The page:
If we were to jump 20 years into the future, would these same politicians be thinking the same way as they do now?  Or would we see them as obstructionists and just maladaptive to the technology?  Were their decisions on this bill warranted or made out of a marketing scheme that ignored the current evidence base available?  Are they doing something that will ultimately hinder the possibilities for viable agriculture and cause a greater harm when there are no tools available?  Is this the legacy that leaders like Gary Hooser, Tim Bynum, Joanne Yukimura, and Jay Furfaro want to leave the future with?  By ignoring the technology and the evidence base to support it, yes, this is the Kauai that they want for the future.

There is no doubt that the climate is changing for the scientific evidence leads us to it.  These same politicians accept that same evidence which is why there is an effort to go “green.”  That’s good policy making when evidence is used as a guide.  Then why are those same politicians suddenly ignoring the evidence for biotechnology?  The evidence clearly supports its safety and so does the scientific consensus of many world scientists, yet our leaders want to leave us in a legacy of rejection of a very viable tool for the future.  Is that the right thing to do in this case?  Apparently personal ambitions and public pressure cloud what is the right thing to do.

It is no doubt that these leaders came into office to make things better for people. However, they sometimes need to look at the people who are demanding these policies first and foremost and revisit that oath of office they took to uphold the existing laws of our land.  Gary Hooser, Tim Bynum, Jay Furfaro, and Joanne Yukimura, you all stood there and promised this to the people of Kauai, Hawaii and the US to uphold this responsibility to each and every person.  You are not just accountable to the anti-GMO crowd but to all people.  Are you really fulfilling that oath by taking this kind of stance?  Do you want to be left with the legacy of being ignorant obstructionists of a technology that could be a way to get that greener and more sustainable world?  Apparently after today’s events, that seems to be the case.  These pseudo-leaders appear to support this but ultimately thwart this by rejecting this very viable tool that could create that world they envision.  By not even recognizing the way the world is going, they can never show or guide Hawaii in the way we should be headed.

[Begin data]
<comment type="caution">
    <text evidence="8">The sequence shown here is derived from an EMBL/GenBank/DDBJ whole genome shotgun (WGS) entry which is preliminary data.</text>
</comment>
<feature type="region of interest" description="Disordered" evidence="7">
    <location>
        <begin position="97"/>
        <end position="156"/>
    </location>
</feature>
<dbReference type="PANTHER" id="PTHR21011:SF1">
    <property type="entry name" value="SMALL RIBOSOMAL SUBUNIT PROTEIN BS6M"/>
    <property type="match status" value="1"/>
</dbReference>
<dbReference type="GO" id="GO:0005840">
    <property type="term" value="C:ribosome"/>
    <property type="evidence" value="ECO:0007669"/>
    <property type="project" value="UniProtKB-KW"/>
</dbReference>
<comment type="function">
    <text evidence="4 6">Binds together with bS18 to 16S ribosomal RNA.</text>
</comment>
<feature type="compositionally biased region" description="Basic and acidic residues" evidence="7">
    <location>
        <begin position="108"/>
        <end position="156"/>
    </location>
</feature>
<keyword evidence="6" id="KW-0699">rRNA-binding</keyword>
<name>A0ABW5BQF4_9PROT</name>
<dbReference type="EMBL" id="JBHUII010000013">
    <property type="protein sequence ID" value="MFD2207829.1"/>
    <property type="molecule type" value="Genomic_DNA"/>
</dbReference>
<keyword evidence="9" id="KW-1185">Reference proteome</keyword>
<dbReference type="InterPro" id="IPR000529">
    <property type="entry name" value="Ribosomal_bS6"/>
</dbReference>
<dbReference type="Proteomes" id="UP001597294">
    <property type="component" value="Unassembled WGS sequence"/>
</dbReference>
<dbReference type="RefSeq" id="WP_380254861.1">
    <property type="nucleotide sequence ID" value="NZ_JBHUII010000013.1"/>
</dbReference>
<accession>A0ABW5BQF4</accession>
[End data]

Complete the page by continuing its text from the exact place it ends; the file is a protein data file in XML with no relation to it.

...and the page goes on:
It takes people with more forethought and a more systematic thought process to see through this whole issue to move forward with policy.  A true leader sees and knows this well and have the courage to make those tough decisions and be subject to the criticisms of their constituency that are not the experts or know the evidence base.  Those leaders were shown clearly as Mel Rapozo and Ross Kagawa.  Their legacy will be the ones that will help us adapt to this technology and move us forward in the future.  Those are the people we need in Hawaii as our leaders.

Mayor Carvalho: Doing What is Right for Kauai

This is a letter by the Cassel Family submitted to the Kauai County Council in support of Mayor Carvalho’s decision on Bill 2491: